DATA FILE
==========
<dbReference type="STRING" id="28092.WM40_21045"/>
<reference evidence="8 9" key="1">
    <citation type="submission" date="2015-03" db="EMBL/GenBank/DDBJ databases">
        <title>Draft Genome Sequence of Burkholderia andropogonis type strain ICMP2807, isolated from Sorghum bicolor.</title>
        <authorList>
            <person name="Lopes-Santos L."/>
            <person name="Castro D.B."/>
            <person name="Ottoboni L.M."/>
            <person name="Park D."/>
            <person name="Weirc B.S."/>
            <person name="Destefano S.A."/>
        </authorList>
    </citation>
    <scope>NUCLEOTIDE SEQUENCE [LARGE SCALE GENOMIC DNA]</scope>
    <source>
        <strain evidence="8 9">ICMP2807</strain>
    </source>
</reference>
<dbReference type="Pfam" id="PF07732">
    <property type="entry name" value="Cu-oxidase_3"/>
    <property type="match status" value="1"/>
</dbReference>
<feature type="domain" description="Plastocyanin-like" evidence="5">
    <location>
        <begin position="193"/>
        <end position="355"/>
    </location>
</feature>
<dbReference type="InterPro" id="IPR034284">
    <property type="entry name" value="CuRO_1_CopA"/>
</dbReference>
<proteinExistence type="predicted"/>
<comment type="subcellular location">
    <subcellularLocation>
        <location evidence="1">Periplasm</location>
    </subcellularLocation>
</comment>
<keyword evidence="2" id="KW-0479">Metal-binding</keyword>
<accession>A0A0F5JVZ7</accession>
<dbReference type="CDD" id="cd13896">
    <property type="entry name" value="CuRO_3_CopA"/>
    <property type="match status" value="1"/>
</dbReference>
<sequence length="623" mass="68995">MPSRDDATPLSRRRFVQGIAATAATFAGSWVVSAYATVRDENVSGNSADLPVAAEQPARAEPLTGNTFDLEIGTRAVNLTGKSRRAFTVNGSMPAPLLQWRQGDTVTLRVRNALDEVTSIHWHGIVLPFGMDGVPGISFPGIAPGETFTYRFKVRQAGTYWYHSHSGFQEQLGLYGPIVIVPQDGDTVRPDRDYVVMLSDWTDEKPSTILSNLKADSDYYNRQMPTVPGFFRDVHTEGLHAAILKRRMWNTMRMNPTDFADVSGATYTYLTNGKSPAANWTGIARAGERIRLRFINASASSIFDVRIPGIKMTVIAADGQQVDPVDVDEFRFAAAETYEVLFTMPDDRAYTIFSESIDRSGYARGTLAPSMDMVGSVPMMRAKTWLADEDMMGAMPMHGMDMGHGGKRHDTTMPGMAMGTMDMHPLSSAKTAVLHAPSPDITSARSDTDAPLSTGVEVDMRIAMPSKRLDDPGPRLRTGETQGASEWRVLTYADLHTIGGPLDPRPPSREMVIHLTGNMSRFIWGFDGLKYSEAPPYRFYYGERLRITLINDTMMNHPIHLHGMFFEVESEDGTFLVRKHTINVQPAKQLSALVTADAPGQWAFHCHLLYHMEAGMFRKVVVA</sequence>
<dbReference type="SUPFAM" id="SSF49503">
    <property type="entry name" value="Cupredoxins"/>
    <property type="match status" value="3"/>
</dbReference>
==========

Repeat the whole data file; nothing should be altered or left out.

<dbReference type="STRING" id="28092.WM40_21045"/>
<reference evidence="8 9" key="1">
    <citation type="submission" date="2015-03" db="EMBL/GenBank/DDBJ databases">
        <title>Draft Genome Sequence of Burkholderia andropogonis type strain ICMP2807, isolated from Sorghum bicolor.</title>
        <authorList>
            <person name="Lopes-Santos L."/>
            <person name="Castro D.B."/>
            <person name="Ottoboni L.M."/>
            <person name="Park D."/>
            <person name="Weirc B.S."/>
            <person name="Destefano S.A."/>
        </authorList>
    </citation>
    <scope>NUCLEOTIDE SEQUENCE [LARGE SCALE GENOMIC DNA]</scope>
    <source>
        <strain evidence="8 9">ICMP2807</strain>
    </source>
</reference>
<dbReference type="Pfam" id="PF07732">
    <property type="entry name" value="Cu-oxidase_3"/>
    <property type="match status" value="1"/>
</dbReference>
<feature type="domain" description="Plastocyanin-like" evidence="5">
    <location>
        <begin position="193"/>
        <end position="355"/>
    </location>
</feature>
<dbReference type="InterPro" id="IPR034284">
    <property type="entry name" value="CuRO_1_CopA"/>
</dbReference>
<proteinExistence type="predicted"/>
<comment type="subcellular location">
    <subcellularLocation>
        <location evidence="1">Periplasm</location>
    </subcellularLocation>
</comment>
<keyword evidence="2" id="KW-0479">Metal-binding</keyword>
<accession>A0A0F5JVZ7</accession>
<dbReference type="CDD" id="cd13896">
    <property type="entry name" value="CuRO_3_CopA"/>
    <property type="match status" value="1"/>
</dbReference>
<sequence length="623" mass="68995">MPSRDDATPLSRRRFVQGIAATAATFAGSWVVSAYATVRDENVSGNSADLPVAAEQPARAEPLTGNTFDLEIGTRAVNLTGKSRRAFTVNGSMPAPLLQWRQGDTVTLRVRNALDEVTSIHWHGIVLPFGMDGVPGISFPGIAPGETFTYRFKVRQAGTYWYHSHSGFQEQLGLYGPIVIVPQDGDTVRPDRDYVVMLSDWTDEKPSTILSNLKADSDYYNRQMPTVPGFFRDVHTEGLHAAILKRRMWNTMRMNPTDFADVSGATYTYLTNGKSPAANWTGIARAGERIRLRFINASASSIFDVRIPGIKMTVIAADGQQVDPVDVDEFRFAAAETYEVLFTMPDDRAYTIFSESIDRSGYARGTLAPSMDMVGSVPMMRAKTWLADEDMMGAMPMHGMDMGHGGKRHDTTMPGMAMGTMDMHPLSSAKTAVLHAPSPDITSARSDTDAPLSTGVEVDMRIAMPSKRLDDPGPRLRTGETQGASEWRVLTYADLHTIGGPLDPRPPSREMVIHLTGNMSRFIWGFDGLKYSEAPPYRFYYGERLRITLINDTMMNHPIHLHGMFFEVESEDGTFLVRKHTINVQPAKQLSALVTADAPGQWAFHCHLLYHMEAGMFRKVVVA</sequence>
<dbReference type="SUPFAM" id="SSF49503">
    <property type="entry name" value="Cupredoxins"/>
    <property type="match status" value="3"/>
</dbReference>